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Officials have now revealed that World Wide Tours bus driver Ophadell Williams, 40, had a criminal record that involved serving time for manslaughter and grand larceny.

According to a recent statement that was released from New York State Governor Andrew M. Cuomo, “Given Ophadell Williams’ criminal record and driving history, I have directed the New York state Inspector General to commence an immediate investigation into the circumstances surrounding how Mr. Williams was able to obtain and retain a commercial driver’s license.”

The tour bus was en route back to Chinatown from the famed Mohegan Sun casinos in Uncasville, Connecticut, when the bus was allegedly clipped by a tractor-trailer according to the police account given by Williams. Police were able to pinpoint the accused trucker but he however, vehemently denied Williams’ story. The truck driver told investigators that he witnessed the bus slam into a pole that sheared it end to end. The nine men and six women who were killed received blunt trauma injuries.

A driver who was traveling in front of the tour bus told police that the vehicle in question was “all over the road.”

After inspectors scrupulously examined the truck, they did not find any marks at all that could connect the vehicle with striking the bus.

Williams’ fishy story sparked further investigation into his background. The Brooklyn-based bus driver’s past revealed a Pandora’s box of prior arrests. In 2003, Williams was charged with unlawful possession of radio devices, aggravated unlicensed operator and for driving with a suspended license. He has also been arrested for fare evasion in 1987, manslaughter in 1990 and grand larceny in 1997, according to records. In 1995, he was ticketed for driving without a license and using the alias Erik Williams. As a result, Williams’ driver’s license was suspended which meant he could not legally operate a motor vehicle in New York State.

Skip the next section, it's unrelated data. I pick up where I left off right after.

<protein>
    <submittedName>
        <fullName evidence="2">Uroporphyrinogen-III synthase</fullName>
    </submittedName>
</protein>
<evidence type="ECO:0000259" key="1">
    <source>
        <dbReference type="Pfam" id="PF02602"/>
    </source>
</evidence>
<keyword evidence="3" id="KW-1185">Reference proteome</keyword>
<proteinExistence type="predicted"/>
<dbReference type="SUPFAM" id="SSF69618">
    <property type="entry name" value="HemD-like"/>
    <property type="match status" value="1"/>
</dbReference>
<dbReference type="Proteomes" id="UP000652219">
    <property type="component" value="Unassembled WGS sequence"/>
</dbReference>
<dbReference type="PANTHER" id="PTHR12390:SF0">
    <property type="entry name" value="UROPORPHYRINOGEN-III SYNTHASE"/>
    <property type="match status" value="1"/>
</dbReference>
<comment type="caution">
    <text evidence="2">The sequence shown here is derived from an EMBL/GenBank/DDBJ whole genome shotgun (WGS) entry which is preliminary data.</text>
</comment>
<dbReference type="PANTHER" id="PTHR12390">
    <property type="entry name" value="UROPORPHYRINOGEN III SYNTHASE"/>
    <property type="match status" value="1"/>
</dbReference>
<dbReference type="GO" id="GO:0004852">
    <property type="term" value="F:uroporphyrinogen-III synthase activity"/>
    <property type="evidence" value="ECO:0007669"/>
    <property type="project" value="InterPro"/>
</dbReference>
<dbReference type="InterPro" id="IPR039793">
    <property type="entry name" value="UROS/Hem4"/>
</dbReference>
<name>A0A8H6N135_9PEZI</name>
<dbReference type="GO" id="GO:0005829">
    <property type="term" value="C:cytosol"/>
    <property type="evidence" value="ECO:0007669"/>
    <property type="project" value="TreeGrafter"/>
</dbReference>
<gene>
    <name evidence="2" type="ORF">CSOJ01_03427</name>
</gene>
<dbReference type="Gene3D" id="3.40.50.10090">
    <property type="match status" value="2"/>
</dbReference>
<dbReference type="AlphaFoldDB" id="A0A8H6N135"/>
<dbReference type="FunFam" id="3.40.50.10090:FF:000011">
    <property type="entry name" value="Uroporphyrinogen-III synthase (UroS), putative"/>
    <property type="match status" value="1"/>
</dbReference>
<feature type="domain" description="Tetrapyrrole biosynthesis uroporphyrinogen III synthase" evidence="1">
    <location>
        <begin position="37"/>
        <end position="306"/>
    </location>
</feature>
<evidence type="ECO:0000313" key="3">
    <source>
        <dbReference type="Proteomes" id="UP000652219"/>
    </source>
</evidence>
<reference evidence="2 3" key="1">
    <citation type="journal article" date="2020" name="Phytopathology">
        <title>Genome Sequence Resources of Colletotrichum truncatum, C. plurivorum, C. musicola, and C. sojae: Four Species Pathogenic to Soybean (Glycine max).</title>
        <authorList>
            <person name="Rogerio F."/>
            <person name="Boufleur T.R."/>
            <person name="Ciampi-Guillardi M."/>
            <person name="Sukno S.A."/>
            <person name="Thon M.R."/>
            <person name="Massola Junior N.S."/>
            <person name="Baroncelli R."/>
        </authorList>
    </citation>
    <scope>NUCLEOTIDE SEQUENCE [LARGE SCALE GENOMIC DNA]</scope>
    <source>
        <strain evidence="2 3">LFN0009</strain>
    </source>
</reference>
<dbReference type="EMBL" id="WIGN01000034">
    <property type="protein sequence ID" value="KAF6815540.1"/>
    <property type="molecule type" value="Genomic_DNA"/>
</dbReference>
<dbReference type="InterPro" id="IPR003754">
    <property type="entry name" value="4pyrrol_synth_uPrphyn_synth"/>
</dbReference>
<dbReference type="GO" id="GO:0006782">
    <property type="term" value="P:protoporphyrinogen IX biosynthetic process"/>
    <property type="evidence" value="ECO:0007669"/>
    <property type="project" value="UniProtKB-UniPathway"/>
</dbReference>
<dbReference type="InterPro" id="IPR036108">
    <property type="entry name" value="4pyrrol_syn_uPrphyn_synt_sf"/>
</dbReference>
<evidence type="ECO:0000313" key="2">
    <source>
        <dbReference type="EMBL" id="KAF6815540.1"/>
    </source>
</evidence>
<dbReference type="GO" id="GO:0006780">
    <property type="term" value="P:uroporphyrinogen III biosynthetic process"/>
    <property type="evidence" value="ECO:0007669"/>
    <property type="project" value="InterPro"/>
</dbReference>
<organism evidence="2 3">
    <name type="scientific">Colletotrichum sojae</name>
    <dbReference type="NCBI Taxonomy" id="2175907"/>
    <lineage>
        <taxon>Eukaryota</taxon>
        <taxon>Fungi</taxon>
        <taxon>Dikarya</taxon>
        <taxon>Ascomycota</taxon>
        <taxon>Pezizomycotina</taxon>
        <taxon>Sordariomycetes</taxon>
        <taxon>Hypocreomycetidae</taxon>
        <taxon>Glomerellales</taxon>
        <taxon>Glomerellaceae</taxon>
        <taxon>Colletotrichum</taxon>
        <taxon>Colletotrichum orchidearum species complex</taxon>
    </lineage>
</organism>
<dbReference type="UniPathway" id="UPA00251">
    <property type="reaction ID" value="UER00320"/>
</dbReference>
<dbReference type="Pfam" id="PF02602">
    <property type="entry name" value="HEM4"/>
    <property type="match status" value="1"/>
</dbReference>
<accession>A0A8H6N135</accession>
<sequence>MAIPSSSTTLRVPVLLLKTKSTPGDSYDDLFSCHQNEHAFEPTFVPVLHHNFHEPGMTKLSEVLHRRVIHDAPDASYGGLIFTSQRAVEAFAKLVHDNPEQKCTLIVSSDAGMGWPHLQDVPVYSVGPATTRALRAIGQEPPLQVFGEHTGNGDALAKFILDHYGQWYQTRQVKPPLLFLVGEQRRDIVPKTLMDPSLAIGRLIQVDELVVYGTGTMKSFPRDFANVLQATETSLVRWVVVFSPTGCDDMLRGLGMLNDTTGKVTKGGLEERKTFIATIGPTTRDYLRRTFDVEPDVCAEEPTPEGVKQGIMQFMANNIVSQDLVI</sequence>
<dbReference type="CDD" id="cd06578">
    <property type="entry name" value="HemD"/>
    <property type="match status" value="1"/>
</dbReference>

Furthermore, according to federal records Williams’ employer, World Wide Tours, was cited a total of 26 times over the last two years. Five of the violations were connected to drivers who operated while fatigued in the states of New Jersey, Pennsylvania and Connecticut.

Law enforcement officials are delving into Williams’ last 72 hours before the bus crash which includes examining the casino’s surveillance video.

We want to know what he ate, what he drank and how much he slept,” National Transportation Safety Board vice chairman Christopher Hart . Reportedly the casino, which primarily caters to a huge Asian gambling population, has a lounge for bus drivers with beverages snacks and televisions, Mohegan Sun President Jeff Hartmann said. It is still not known whether Williams spent time in the lounge.

Williams, who was sustained minor injuries was released from the hospital Sunday.

There are no federal regulations that would prohibit states from issuing a license to a bus driver with a criminal record, Duane DeBruyne, a spokesman for the Federal Motor Carrier Safety Administration.

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